Ooh my bad. Im new here so I should probably spent a bit more time looking through older posts.

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            • #7
              Re: Developing a coffee palate

              Whilst I usually have mine white with a half, Ive started having an espresso or machiatto as well to get a handle on the pure taste of the coffees at different places Ive been trying. I find this has been a good start in getting to try new tastes.

              Also taking the time to actually taste and savour the different flavours has been an eye opener. I know that the taste in is the buds of the beholders tongues, but I figured that there had to be common threads in working towards developing the palate, and posts so far have been pretty helpful.

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              • #8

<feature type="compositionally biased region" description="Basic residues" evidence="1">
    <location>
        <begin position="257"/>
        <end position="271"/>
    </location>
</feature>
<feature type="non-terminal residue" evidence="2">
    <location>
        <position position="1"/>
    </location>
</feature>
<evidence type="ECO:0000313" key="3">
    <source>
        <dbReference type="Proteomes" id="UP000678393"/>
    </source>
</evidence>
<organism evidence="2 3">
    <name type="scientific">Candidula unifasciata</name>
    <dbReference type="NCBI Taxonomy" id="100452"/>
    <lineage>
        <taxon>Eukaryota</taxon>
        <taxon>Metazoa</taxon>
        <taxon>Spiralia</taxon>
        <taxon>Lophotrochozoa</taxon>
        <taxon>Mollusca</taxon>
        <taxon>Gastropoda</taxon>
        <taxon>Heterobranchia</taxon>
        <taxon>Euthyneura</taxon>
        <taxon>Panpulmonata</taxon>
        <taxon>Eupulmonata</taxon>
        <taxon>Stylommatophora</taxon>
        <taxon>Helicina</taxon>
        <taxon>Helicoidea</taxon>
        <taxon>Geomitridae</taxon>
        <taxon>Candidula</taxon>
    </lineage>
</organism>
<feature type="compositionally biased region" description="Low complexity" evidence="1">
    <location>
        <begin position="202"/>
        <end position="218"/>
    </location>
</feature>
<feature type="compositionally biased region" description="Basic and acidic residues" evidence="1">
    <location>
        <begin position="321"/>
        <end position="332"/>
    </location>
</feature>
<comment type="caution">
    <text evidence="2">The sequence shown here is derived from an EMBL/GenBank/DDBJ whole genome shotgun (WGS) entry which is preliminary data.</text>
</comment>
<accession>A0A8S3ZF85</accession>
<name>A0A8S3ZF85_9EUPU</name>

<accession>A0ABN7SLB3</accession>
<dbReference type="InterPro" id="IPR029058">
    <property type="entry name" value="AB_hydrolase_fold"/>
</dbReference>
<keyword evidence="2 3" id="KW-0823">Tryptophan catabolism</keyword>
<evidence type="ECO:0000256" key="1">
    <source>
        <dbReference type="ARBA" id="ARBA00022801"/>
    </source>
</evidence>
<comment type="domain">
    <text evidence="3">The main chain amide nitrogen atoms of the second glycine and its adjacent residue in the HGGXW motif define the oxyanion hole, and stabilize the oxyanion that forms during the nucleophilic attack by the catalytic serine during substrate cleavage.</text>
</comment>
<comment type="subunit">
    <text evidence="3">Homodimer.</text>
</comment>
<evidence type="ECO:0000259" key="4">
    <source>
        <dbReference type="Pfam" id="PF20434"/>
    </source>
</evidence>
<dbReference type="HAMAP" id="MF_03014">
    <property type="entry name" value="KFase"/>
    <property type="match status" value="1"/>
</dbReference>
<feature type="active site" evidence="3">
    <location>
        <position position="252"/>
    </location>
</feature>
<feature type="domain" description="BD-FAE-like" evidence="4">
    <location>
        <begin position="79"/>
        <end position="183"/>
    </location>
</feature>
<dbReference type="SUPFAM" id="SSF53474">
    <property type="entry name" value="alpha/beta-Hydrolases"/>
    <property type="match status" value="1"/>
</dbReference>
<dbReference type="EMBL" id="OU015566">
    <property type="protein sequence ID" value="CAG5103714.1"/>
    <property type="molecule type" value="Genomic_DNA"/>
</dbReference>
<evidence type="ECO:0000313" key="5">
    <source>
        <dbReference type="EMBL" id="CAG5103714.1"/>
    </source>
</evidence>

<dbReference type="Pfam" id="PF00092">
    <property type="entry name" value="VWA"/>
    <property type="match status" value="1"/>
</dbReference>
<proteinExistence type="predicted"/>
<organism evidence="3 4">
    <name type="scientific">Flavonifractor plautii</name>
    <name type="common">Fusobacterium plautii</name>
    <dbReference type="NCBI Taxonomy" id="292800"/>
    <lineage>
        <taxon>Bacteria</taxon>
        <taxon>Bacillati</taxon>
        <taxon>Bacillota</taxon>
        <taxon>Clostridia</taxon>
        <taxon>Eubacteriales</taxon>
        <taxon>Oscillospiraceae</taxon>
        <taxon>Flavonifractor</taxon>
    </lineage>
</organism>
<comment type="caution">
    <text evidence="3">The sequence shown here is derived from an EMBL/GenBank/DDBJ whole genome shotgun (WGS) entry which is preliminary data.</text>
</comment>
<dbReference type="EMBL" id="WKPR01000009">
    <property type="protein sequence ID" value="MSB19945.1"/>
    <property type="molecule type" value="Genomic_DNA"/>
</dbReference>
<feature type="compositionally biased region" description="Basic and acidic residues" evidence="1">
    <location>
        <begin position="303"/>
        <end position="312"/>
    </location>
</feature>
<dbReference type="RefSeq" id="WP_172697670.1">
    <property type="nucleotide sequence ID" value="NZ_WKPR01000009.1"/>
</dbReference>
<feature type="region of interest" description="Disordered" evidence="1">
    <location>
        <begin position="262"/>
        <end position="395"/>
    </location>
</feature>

Re: Developing a coffee palate

                I have been to a few cupping sessions and these were very helpful in getting me on the road to discerning the different smells and tastes of different beans. When I do roasts now I can smell the beans after a day or so and pick up the choc/cocoa, fruitiness, citrus etc. I usually "cup" my roasts by making an americano and tasting it as it cools down to almost cold, I find this a good way of testing my roasts, I usually dont have the time for formal cupping sessions so this is a quick method for me.
                Reading CS posts and talking to other coffee lovers is a great way of developing ones knowledge and palette for this wonderful obsession we are all so taken with.

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                • #9
                  Re: Developing a coffee palate